Another author I return to with every new book she writes is my friend Julia Donner/ M.L. Rigdon.  I love her Regency romances.  They take me back to my love of Georgette Heyer and Jane Austen.  But she’s started a new historical Western romance series, and I love those books every bit as much.

That’s why I’m happy to share that the first book in her Westward Bound series, AVENUE TO HEAVEN, is available now on a Goodreads giveaway.  100 lucky winners will receive an e-book copy of her book.  Here’s the link:  https://www.goodreads.com/giveaway?sort=recently_listed&tab=recently_listed.  And here’s a tiny tease about her book:

Mary Lou's Avenur to Heaven twitter post

Hope you have a great week and Happy Writing!

Stan Lee

I don’t buy comic books and I don’t know much about any of the heroes, but when my grandsons lived with us, they dragged me to see a lot of Iron Man, Avengers, and X Men movies.  And I enjoyed almost all of them.  Just like the urban fantasies that I love, comic book heroes always face overwhelming odds.  Good always versus evil.  The fate of the world is at stake.  And there’s so much action.  How fun is that?  So it surprised me when I listened to a quote by Stan Lee, after his death, where he said, “I used to be embarrassed because I was just a comic book writer while other people were building bridges or going on to medical careers. And then I began to realize: Entertainment is one of the most important things in people’s lives. Without it, they might go off the deep end.”  (I got that quote from Screen Rant’s list of 10 most important quotes from Stan Lee:  https://screenrant.com/10-inspirational-stan-lee-quotes/ )

I love his words.  When I was a kid, I always wanted to do something important with my life.    It wasn’t about making oodles of money.  It was about changing the world, and in my eight-year-old mind that equated to becoming a teacher.  To me, teachers shaped kids’ minds and kids were our future.  And I didn’t change my opinion all through school and college.  That’s why I taught elementary for six years.  But it dawned on me that yes, teaching was important, but there were so many other factors that shaped a child, my influence was like a pebble dropping into an ocean.  And when laws changed, and Indiana wouldn’t hire anyone with a Master’s Degree anymore when I wanted to return to my old job, I told myself that raising two awesome daughters could change the world, too.  Still believe that.  And then when I discovered writing, I thought I’d found the perfect vehicle for more.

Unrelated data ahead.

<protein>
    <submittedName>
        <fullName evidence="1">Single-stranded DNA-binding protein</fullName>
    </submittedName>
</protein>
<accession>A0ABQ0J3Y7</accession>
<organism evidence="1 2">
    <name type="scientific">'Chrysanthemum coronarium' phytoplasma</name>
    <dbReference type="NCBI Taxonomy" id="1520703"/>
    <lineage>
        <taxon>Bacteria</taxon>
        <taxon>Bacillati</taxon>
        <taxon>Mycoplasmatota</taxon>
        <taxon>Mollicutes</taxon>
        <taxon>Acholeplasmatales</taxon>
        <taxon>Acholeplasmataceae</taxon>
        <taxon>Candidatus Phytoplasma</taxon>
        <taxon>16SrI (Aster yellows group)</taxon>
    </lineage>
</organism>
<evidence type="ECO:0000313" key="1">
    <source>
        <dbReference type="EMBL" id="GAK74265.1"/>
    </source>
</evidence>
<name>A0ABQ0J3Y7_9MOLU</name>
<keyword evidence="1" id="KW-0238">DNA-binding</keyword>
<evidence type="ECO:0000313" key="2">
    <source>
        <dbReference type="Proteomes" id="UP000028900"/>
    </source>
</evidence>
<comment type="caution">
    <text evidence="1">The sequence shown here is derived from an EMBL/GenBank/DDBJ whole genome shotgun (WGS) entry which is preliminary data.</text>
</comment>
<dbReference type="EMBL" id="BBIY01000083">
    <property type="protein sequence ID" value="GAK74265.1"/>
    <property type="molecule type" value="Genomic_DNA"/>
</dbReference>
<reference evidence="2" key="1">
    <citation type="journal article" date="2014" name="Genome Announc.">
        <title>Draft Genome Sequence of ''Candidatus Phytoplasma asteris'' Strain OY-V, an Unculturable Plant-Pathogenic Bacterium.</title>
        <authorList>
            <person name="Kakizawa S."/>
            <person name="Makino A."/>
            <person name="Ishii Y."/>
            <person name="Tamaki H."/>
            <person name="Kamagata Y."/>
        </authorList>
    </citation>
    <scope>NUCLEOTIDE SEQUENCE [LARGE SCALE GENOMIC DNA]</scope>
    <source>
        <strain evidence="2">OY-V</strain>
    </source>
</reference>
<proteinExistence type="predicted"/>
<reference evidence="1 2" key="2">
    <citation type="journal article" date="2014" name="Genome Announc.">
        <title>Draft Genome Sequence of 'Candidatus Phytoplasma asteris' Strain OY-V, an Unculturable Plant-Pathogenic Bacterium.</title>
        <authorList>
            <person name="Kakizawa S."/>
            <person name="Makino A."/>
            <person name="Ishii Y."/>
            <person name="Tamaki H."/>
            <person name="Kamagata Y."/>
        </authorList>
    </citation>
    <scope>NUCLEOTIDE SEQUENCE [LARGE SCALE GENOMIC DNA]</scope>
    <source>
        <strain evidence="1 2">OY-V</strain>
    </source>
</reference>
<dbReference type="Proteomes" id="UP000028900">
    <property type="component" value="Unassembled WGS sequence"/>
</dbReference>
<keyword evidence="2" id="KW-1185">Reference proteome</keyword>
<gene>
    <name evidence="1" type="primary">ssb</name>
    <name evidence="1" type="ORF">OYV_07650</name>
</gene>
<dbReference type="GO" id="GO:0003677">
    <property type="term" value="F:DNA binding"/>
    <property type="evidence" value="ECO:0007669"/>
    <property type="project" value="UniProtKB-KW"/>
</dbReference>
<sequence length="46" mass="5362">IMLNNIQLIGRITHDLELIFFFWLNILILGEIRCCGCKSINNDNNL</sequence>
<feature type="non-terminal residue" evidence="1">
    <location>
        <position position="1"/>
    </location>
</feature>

Somewhere in time, though, I realized that serious fiction might not be for me.  I was more drawn to genre novels.  At the first writers’ conference that I ever attended, the speaker asked us to raise our hands if we wrote genre.  My friend and I lifted our arms, and he sneered at us and informed us that we were hack writers, that we only worked for money.  (I wish).  Now, I knew that I’d never be compared to Margaret Atwood or Shakespeare, but that still ticked me off.  I took pride in what I wrote whether he thought it was worthy of literature or not.

A few writer conferences later (and I chose ones that focused on genre fiction), and the speaker asked one of the really talented romance writers why she chose to write “beneath” her.  Again, I silently fumed while the poor writer struggled for an answer.  (She came up with a good one, too.  Not that it satisfied Mr. Smirky Pants).  Since then, I’ve decided that it’s hard to write ANYTHING well.  And if you do a good job, you’ve earned my respect.  I’ve also learned that some people STILL have to have an hierarchy of what’s important literature and what’s not.  That’s their problem, not mine.  But I still fussed about the things that, in my mind, I couldn’t write well.